Borrowers looking to clinch a $141 million settlement of illegal lending claims against online lender American Web Loan urged a Virginia federal judge on Wednesday to press ahead with final approval of the deal, defending their request for $32.4 million in attorney fees against criticism from the state's attorney general.
Disenrolled members of the Saginaw Chippewa Indian Tribe of Michigan have asked a D.C. federal court to restore their status in the tribe, alleging U.S. Department of the Interior officials violated federal law by refusing to step in to protect their rights.
Kansas has asked a federal court for a preliminary injunction to block the U.S. Department of the Interior's decision to take land into trust for gambling for the Wyandotte Nation of Oklahoma, saying the agency ignored its own regulations when relying on a previous court ruling.
The pandemic's disproportionate impact on women presents law firms with a unique opportunity to devise innovative policies that will address the increasing home life demands female lawyers face and help retain them long after COVID-19 is over, say Roberta Liebenberg at Fine Kaplan and Stephanie Scharf at Scharf Banks.
Lawyers should use their unique skill sets, knowledge and spheres of influence to fight burdensome ID requirements and other voter suppression tactics that may influence the 2020 elections, and to participate in potential post-election litigation, say CK Hoffler and Allyce Bailey at the National Bar Association.
Videoconferenced mediation offers several advantages and helps cases settle faster and more cordially, making it hard to imagine going back to logistically difficult in-person dispute resolution after COVID-19 restrictions are gone, says Sidney Kanazawa at ARC.
Law firm clients can play a role in lowering mental distress in the legal profession by seeking lawyer wellness data from firms and factoring those responses into outside counsel hiring decisions, says Jonathan Prokup at Cigna.
A Seventh Circuit judge's recent order granting leave for three organizations to file amicus curiae briefs in Prairie Rivers Network v. Dynegy Midwest Generation is a reminder that relevant, nonduplicative amicus briefs can provide courts with helpful perspective, important facts and legal arguments, says Lawrence Ebner at Capital Appellate Advocacy.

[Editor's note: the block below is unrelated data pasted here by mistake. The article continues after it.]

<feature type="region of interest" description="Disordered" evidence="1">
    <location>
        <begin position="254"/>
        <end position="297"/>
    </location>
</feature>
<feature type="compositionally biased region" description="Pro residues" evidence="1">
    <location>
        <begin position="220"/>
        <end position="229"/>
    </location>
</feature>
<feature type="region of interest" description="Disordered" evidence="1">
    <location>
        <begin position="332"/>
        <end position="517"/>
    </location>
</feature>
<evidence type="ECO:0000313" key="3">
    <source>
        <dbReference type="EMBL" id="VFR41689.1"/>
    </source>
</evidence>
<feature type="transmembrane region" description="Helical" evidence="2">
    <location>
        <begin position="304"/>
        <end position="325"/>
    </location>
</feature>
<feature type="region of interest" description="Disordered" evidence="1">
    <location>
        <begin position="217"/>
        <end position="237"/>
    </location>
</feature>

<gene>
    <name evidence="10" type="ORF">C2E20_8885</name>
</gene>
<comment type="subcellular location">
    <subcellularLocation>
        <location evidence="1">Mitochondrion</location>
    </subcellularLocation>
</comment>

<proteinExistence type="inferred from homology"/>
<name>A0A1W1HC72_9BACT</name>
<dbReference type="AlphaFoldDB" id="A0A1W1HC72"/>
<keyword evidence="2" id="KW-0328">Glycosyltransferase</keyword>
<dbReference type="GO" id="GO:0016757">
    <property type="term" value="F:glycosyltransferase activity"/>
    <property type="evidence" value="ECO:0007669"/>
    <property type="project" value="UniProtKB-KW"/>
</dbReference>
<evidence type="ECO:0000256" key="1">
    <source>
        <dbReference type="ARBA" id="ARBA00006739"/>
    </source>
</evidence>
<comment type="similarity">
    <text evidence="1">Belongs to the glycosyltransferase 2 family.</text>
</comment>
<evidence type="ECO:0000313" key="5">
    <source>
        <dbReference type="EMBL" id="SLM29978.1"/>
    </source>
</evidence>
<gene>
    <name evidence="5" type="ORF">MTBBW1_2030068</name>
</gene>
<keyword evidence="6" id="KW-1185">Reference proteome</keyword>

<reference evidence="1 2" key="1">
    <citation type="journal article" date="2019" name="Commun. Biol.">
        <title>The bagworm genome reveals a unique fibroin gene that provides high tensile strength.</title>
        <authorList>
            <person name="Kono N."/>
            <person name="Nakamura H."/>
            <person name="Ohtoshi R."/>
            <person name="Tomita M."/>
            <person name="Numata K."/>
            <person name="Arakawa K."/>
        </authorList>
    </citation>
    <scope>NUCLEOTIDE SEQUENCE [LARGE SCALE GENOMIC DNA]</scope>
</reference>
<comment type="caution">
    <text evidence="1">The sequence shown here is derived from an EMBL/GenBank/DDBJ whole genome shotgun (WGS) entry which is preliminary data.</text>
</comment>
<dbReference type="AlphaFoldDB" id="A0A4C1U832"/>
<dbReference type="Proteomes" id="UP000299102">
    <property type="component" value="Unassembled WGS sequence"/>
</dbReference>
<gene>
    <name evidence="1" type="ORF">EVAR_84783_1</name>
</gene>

The Ninth Circuit's recent decision in Nanouk v. U.S. concerning environmental contamination near an Alaska military installation highlights the fact that discretionary government action that yields an unfortunate result does not necessarily give rise to a tort claim, says Brandon Matsnev at Manko Gold.
With law schools forgoing traditional grading due to the pandemic, hiring firms that have heavily weighted first-year grades during the on-campus interview process should turn to metrics that allow a more holistic view of a candidate, says Kate Reder Sheikh at Major Lindsey.
Mark Barringer's new book, "Collegiality and the Constitution," is an engaging, vibrant work of judicial history in Texas' Eastern District, and reveals an atmosphere of civility and respect among all those involved in the business of the court, says U.S. District Judge Robert W. Schroeder III.
Sarah McLean at Shearman & Sterling looks at how attorneys and law firms can partner with nonprofits to leverage their collective resources, sharpen their legal skills and beat the unique pandemic-induced challenges to providing free legal services to low-income individuals.
In this era of fully remote depositions, attorneys must carefully consider whether they want to deliver exhibits to opposing counsel in advance or on the day of the deposition, and think creatively about the technological resources available to them, say Helene Wasserman and Nathaniel Jenkins at Littler.
The struggle to replace Justice Ruth Bader Ginsburg raises the question whether U.S. Supreme Court justices and federal judges are able to separate their political beliefs and world views from their judicial opinions, with studies in political science and social psychology providing clear answers, says Drury Sherrod at Mattson and Sherrod.
Law firm leaders and marketers should consider several fundamental questions as they develop their corporate social responsibility programs amid the pandemic with reduced available time, money and personnel, including identifying a realistic charitable spending budget and seeking input from firm lawyers, clients and nonprofit partners, says Tina van der Ven at NewStar Media.
Judge Amy Coney Barrett's prolific opinion writing on the Seventh Circuit reveals a clear picture of what we can expect from this jurist on issues such as state court personal jurisdiction over out-of-state defendants, Article III standing and the application of federal law in diversity actions, says James Wagstaffe at Wagstaffe von Loewenfeldt Busch.
The Arizona Supreme Court's recent decision to eliminate prohibitions on nonlawyer ownership of law firms may show that the organized bar's long-standing rhetoric that such rules are essential to protecting the legal profession's core values is overblown, say Anthony Sebok at Cardozo School of Law and Bradley Wendel at Cornell Law School.
Best practices that can help litigators write convincing discovery motions include thinking about the audience, addressing a few key questions, and leaving out boilerplate from supporting briefs, says Tom Connally at Hogan Lovells.